As we inch closer to the end of the season, choosing candidates for some of the nation’s most coveted awards starts to become serious. And there’s no more coveted award than the Heisman Trophy.
Texas A&M’s quarterback Johnny Manziel is the reigning Heisman winner and this season he’s shown that he wants another bronze statue to add to his collection. But Oregon quarterback Marcus Mariota is giving Manziel all he can handle by putting up stellar numbers and helping his team stay undefeated.
Who deserves the Heisman at the midway point of the season? Dr. Saturday’s Nick Bromberg and Graham Watson debate.
Let’s start with something simple, who has the best case through the first half of the season?
Let's break down Manziel's statistics through the first six games of 2012 and 2013:
2012: Completed 128-of-190 passes for 1,680 yards, 14 touchdowns and 3 interceptions. Rushing: 91 carries for 676 yards and 10 touchdowns.
2013: Completed 131-of-179 passes for 1,835 yards, 14 touchdowns and 5 interceptions. Rushing: 67 carries for 438 yards and 5 touchdowns
So as you can see, Manziel's passing statistics are up, while his rushing statistics are down. The rushing numbers make sense; teams know that Manziel's best asset is his ability to scramble, so teams are willing to see if he'll beat them with his arm. And he is. His completion percentage is up significantly -- he has three more completions in 11 fewer attempts in the same sample size.
Oh, and his best game came against Alabama, much like last year. It's not his fault that his defense couldn't stop the Crimson Tide.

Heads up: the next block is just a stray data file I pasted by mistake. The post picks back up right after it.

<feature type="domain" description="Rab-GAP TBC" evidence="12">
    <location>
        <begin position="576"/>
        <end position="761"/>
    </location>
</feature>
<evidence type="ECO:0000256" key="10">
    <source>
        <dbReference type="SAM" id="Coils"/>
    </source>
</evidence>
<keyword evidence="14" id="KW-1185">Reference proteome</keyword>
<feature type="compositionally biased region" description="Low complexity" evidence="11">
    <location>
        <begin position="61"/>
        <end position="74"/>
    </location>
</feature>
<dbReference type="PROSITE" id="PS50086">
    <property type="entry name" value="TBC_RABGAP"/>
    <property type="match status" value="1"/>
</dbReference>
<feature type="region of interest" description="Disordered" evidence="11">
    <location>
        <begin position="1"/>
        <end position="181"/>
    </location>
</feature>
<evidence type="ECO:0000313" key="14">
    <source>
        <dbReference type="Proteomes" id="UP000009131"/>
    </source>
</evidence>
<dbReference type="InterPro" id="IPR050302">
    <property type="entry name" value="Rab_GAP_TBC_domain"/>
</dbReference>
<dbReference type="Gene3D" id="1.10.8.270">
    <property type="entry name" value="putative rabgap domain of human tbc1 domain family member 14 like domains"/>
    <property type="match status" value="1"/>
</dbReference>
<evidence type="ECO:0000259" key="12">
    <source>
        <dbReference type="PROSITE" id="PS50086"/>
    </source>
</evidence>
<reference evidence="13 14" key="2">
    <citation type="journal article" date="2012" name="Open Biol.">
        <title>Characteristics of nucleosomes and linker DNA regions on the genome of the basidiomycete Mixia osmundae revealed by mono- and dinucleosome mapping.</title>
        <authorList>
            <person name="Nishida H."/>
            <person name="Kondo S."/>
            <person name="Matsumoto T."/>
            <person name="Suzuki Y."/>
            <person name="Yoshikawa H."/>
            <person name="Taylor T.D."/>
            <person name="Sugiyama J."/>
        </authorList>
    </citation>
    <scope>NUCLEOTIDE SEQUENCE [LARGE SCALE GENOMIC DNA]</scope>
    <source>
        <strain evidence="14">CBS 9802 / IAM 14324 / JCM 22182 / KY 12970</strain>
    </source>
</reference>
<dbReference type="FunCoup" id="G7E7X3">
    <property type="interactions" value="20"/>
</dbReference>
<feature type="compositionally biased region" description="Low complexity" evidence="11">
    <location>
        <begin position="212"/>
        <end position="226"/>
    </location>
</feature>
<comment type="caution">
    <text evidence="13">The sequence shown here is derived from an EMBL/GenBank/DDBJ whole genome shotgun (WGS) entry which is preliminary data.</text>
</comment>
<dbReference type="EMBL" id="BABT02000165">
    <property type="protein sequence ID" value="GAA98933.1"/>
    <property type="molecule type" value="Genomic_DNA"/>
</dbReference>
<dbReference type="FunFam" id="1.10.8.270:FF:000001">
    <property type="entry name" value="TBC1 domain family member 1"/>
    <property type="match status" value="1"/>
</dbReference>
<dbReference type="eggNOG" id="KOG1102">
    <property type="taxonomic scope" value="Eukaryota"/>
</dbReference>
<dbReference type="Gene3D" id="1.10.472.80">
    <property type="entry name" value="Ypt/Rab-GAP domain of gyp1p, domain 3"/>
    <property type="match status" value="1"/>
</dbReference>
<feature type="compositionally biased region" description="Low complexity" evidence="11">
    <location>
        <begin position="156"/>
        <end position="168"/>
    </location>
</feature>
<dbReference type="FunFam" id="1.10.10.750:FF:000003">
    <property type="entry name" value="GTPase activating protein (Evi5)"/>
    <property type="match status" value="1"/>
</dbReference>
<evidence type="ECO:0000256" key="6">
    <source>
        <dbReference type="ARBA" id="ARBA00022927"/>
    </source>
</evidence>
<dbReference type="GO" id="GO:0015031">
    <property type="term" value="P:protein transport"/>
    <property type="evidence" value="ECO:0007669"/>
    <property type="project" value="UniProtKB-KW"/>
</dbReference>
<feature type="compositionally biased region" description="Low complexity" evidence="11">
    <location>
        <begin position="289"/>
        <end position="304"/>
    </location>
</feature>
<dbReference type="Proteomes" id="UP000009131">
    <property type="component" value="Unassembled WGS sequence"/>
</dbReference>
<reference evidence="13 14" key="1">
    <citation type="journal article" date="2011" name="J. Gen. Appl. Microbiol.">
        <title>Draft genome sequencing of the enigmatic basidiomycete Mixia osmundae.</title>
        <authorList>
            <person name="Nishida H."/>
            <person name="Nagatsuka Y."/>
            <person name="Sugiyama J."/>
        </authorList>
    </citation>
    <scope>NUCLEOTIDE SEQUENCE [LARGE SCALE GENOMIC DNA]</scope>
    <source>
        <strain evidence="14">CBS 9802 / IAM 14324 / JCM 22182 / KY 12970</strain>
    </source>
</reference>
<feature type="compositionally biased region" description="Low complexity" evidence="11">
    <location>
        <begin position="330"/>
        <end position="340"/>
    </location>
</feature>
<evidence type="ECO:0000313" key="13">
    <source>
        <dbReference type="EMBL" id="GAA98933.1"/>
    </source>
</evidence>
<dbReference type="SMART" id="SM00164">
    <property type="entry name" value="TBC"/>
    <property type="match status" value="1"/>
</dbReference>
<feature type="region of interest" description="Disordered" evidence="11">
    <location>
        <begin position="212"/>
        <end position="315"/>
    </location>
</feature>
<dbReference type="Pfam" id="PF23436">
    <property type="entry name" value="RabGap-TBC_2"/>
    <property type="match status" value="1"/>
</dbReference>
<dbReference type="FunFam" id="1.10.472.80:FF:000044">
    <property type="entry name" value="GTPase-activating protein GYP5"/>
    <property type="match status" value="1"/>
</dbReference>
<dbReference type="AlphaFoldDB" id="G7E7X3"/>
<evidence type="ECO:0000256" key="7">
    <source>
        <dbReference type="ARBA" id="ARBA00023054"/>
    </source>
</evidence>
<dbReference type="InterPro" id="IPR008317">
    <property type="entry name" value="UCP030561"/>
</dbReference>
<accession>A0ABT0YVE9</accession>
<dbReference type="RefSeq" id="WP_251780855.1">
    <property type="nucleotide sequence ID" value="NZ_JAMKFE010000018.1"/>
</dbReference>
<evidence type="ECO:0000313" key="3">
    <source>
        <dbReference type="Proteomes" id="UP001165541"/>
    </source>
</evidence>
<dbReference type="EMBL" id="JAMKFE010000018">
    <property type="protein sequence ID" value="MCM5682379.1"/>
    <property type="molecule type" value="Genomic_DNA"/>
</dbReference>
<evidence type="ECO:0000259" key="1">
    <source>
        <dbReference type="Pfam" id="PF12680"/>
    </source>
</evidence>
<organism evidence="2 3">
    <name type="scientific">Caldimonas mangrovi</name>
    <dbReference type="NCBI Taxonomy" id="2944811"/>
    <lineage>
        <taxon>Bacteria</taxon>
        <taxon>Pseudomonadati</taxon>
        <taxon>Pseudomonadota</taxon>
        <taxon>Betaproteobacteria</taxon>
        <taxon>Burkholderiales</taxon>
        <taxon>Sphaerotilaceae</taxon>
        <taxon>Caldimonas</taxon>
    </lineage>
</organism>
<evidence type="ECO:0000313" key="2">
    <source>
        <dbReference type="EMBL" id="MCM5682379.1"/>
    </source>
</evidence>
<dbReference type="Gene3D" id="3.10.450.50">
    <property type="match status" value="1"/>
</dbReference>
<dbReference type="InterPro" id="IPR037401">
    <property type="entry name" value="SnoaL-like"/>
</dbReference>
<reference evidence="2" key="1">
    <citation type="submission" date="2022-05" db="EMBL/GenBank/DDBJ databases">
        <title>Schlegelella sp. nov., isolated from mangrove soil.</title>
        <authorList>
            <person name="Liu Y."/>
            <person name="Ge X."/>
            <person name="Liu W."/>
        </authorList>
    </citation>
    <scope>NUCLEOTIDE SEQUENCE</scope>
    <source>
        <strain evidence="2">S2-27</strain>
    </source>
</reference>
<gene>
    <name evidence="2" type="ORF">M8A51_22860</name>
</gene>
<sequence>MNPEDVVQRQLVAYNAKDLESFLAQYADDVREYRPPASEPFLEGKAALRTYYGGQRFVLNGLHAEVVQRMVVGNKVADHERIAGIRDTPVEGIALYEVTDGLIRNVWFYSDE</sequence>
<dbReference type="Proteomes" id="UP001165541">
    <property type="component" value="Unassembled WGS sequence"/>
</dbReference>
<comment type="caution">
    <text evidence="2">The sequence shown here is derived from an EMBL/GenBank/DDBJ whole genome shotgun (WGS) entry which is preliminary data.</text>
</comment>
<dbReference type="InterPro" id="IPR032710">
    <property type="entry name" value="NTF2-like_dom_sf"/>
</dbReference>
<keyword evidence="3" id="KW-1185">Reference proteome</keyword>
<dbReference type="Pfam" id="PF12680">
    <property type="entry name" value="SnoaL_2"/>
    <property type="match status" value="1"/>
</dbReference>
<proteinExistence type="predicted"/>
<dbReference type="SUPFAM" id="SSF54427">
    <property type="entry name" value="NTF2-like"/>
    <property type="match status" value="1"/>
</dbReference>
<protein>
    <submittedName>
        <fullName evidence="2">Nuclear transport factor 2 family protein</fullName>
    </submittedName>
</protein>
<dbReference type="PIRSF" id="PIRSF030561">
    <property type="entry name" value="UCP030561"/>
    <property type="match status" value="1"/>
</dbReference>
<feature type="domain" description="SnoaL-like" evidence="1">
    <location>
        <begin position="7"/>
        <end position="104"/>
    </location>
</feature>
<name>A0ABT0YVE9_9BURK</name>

Yes, Nick, Manziel’s passing numbers are up, but so are his turnovers. He’s had turnovers in big games and against Alabama it cost his team a win. You know who doesn’t turn the ball over? Marcus Mariota.
Mariota has no turnovers this season. In fact, let's take a look at the Oregon quarterback's numbers:
He’s completed 100-of-165 passes for 1,724 yards and 17 touchdowns and rushed 41 times for 426 yards and eight touchdowns. And he’s done all of this in fewer quarters than Manziel because his team has handled its opponents so effectively.
Mariota might be a product of his offensive system, but this young man is a solid quarterback. And while he might not be as flashy as Manziel, he has similar, if not better, passing and running ability and he actually values ball security.
How has each player handled their schedule and what lies ahead?
Up until the 45-24 drubbing of Washington last week, Mariota had not played in a fourth quarter. He had gotten his team out to such ridiculous leads that they didn’t want to waste him in the final period, instead keeping him fresh for games like Washington where the Ducks needed to make emphatic statement against a ranked team.
The best part of Mariota’s game is his versatility. He can hurt you in so many ways that it’s difficult to make a defensive gameplan against him. Granted, Oregon has only played one Top 25 team so far this season (Washington), but it dominated that game. The Ducks also traveled to Virginia early in the year and destroyed Tennessee at home.
Yes, it’s hard to make a case that Mariota has played a tougher schedule than Manziel. He hasn’t. But he’s dominated the schedule he’s been given and he’ll face at least two ranked teams (and possibly three) before the season is out, not to mention the team he faces in the Pac-12 championship.
Oh yeah, Oregon is probably going to play in the Pac-12 title game. How’s about A&M?
Trumping Oregon playing in the conference title game? Next thing you know you're going to tell me that AJ McCarron is a better candidate than Manziel.
Texas A&M has three games remaining against top 25 teams, plus a nonconference game against UTEP. The UTEP game will allow him to pad his statistics and the two toughest games remaining are the final two games on Texas A&M's schedule. That's perfect for a repeat Heisman run.